Deputy Prime Minister wants to build trade between Vanuatu and New Caledonia

deux drapeaux

The Deputy Prime Minister Joe Natuman, Minister for Trade, Commerce, Tourism and ni-Vanuatu Business, and also on the National Trade Development Committee, has asked the Department of Trade to review Vanuatu’s trade relationship with the FLNKS political grouping in New Caledonia. Natuman asked for this to happen in consideration of the trade position with the French territory and in relation to what the Director of External Trade, Sumbwe Antas, has explained as the situation presently to the Committee. Natuman felt that more fruitful discussions could be held in view of Vanuatu’s and FLNKS’s membership of MSG. (Radio Vanuatu)

Trade Minister Natuman has been on a visit with trade and investment officials to the Pacific Trade and Investment Office in Sydney. Vanuatu’s Trade Commissioner there, Donald Pelam, said that as well as their time in Australia encouraging the seasonal worker programme, there are “possibilities to see Vanuatu products imported into Australian markets and driving investment by Australian investors.”(Daily Post)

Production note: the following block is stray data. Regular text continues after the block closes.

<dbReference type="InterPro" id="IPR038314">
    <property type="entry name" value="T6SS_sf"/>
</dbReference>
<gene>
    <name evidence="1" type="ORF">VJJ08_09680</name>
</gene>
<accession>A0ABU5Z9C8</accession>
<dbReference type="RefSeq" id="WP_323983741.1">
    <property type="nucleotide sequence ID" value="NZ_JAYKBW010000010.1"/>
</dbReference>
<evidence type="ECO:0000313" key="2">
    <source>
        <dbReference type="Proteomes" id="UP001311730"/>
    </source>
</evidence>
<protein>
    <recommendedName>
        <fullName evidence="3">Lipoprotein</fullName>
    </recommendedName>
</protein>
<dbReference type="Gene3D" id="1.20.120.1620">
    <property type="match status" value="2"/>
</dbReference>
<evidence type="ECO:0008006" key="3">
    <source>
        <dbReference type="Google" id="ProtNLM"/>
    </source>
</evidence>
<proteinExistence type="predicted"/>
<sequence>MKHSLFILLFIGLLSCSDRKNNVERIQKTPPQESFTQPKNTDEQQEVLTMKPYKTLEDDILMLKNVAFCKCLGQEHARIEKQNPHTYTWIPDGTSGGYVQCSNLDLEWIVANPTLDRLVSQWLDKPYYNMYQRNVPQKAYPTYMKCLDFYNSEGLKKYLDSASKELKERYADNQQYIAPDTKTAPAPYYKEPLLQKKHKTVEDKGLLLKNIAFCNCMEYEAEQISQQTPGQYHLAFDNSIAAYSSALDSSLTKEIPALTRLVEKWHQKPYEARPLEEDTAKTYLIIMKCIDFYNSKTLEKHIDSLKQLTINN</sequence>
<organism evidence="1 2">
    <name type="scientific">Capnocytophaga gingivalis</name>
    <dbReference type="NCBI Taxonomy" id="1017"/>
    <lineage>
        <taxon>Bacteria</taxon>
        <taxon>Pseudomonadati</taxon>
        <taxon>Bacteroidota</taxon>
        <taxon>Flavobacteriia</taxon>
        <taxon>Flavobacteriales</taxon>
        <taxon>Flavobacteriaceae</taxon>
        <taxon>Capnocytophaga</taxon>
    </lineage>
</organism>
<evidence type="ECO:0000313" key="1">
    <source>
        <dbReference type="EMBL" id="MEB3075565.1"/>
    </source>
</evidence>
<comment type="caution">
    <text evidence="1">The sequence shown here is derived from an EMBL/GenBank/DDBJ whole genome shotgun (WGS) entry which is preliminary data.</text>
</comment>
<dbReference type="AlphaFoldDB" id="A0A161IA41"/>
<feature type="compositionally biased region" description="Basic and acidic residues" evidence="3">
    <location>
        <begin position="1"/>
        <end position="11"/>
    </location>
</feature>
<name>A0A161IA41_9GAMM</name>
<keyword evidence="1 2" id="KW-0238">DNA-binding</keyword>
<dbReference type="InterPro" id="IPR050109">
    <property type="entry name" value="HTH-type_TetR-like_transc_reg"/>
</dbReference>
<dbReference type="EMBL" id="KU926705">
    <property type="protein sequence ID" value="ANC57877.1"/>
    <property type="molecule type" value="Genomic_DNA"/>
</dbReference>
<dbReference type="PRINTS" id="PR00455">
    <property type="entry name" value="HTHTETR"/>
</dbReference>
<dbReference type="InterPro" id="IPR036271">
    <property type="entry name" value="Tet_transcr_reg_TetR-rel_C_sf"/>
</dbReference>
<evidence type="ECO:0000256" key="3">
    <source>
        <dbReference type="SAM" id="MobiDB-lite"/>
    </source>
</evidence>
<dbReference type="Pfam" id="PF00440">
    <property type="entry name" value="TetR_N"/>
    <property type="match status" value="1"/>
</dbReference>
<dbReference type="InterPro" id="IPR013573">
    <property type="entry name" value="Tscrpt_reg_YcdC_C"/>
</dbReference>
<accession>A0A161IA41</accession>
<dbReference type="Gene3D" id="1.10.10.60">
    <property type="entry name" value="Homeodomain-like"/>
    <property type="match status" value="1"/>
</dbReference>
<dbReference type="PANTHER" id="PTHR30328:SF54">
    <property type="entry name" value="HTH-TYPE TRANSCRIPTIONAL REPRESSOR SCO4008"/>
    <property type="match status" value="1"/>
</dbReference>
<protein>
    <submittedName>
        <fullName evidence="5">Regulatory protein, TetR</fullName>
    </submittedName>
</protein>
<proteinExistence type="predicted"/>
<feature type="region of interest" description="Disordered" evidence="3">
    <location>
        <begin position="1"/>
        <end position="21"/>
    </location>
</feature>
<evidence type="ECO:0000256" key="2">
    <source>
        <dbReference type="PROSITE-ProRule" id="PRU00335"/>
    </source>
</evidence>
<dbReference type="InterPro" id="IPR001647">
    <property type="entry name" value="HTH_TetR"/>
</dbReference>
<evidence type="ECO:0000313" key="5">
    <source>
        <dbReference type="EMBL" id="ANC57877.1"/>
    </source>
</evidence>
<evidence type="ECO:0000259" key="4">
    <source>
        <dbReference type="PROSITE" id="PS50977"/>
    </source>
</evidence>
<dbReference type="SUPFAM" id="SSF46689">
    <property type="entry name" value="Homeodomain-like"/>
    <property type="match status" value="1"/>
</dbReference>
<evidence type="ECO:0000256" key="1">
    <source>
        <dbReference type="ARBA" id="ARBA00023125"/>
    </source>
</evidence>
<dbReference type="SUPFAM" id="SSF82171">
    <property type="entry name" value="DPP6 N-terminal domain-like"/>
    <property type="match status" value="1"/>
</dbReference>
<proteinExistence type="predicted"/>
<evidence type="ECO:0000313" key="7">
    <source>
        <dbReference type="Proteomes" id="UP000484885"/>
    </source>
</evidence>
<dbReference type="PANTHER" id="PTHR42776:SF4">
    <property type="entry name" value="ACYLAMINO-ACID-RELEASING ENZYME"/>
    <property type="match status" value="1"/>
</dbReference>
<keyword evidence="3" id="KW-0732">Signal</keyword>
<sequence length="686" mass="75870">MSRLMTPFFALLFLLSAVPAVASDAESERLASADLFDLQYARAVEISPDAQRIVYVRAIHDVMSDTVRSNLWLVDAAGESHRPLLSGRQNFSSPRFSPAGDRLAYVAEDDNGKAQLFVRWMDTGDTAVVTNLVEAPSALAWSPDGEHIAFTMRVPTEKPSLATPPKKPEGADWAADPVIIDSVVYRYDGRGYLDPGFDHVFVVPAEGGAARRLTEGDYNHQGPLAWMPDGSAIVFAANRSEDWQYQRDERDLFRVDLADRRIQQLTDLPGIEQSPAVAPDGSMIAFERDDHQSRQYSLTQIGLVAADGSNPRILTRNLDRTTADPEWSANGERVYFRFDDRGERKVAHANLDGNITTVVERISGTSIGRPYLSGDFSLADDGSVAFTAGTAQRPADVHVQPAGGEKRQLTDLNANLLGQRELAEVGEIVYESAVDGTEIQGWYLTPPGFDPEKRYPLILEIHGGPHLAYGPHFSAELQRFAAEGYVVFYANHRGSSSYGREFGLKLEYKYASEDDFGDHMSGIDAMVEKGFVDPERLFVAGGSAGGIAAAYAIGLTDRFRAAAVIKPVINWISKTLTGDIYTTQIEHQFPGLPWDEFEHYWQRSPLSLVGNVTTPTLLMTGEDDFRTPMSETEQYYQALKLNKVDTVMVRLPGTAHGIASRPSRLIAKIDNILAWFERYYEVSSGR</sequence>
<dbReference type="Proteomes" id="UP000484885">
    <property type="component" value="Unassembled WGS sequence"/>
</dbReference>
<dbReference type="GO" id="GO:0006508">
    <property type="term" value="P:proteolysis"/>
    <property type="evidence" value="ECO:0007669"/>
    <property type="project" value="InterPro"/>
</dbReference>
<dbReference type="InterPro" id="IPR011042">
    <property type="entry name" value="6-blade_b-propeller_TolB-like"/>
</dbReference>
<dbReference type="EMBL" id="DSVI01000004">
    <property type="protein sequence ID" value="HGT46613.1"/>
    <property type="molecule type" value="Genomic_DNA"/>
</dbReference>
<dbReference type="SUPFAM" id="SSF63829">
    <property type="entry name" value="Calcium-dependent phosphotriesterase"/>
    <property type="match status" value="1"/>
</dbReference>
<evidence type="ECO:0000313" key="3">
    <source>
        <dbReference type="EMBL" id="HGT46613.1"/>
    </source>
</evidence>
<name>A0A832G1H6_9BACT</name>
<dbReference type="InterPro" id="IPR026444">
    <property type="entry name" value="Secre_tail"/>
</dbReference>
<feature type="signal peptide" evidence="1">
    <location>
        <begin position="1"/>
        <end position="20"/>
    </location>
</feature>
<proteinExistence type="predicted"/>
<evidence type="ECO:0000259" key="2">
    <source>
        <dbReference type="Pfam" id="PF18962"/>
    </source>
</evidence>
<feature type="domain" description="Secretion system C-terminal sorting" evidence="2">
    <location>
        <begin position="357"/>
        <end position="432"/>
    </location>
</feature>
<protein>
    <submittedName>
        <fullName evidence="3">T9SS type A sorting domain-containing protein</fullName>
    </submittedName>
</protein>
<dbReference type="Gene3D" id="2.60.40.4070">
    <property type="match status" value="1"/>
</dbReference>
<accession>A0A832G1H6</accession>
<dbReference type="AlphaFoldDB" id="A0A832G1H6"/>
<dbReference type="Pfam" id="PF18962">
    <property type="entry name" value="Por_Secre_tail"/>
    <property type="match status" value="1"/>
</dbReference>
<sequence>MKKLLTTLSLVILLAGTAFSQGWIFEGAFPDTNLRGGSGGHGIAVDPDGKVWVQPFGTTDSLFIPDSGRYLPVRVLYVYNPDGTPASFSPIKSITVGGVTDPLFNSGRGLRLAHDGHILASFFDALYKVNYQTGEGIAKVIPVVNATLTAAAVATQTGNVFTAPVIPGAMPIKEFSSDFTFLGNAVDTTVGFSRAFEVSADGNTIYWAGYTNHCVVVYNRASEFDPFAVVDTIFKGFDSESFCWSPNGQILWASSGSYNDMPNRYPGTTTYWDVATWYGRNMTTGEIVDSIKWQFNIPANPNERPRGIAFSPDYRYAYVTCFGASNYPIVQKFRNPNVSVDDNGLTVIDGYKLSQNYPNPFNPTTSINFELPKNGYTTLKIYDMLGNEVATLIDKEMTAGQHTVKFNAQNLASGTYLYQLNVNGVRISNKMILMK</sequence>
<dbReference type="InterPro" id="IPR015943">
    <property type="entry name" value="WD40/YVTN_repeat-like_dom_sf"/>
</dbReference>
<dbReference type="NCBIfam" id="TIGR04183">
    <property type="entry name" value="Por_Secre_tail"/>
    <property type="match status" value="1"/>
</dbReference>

The Director General of the Ministry of Finance and Economic Management, appointed by the outgoing government in February this year, August Letlet, has been reinstated by court order. A further court decision is awaited following a new appointment for which Letlet applied but was not consulted. (Daily Post)

The Minister of Infrastructure and Public Utilities is making it very clear how the excessive and illegal use of G vehicles will henceforth be controlled. Except for those cars in the charge of ministers, First PAs, and DGs, all other government vehicles will all be locked at 4:30 every afternoon, and for the duration of the weekend.


One Comment on “Deputy Prime Minister wants to build trade between Vanuatu and New Caledonia”

  1. tessnc says:

    I don’t understand how we can have anything other than informal agreement with the FLNKS – they are not a sovereign entity so cannot act like one, e.g. by signing trade agreements. That is not to say there are not opportunities for Vanuatu businesses to engage with businesses owned by Kanaky people to mutual benefit.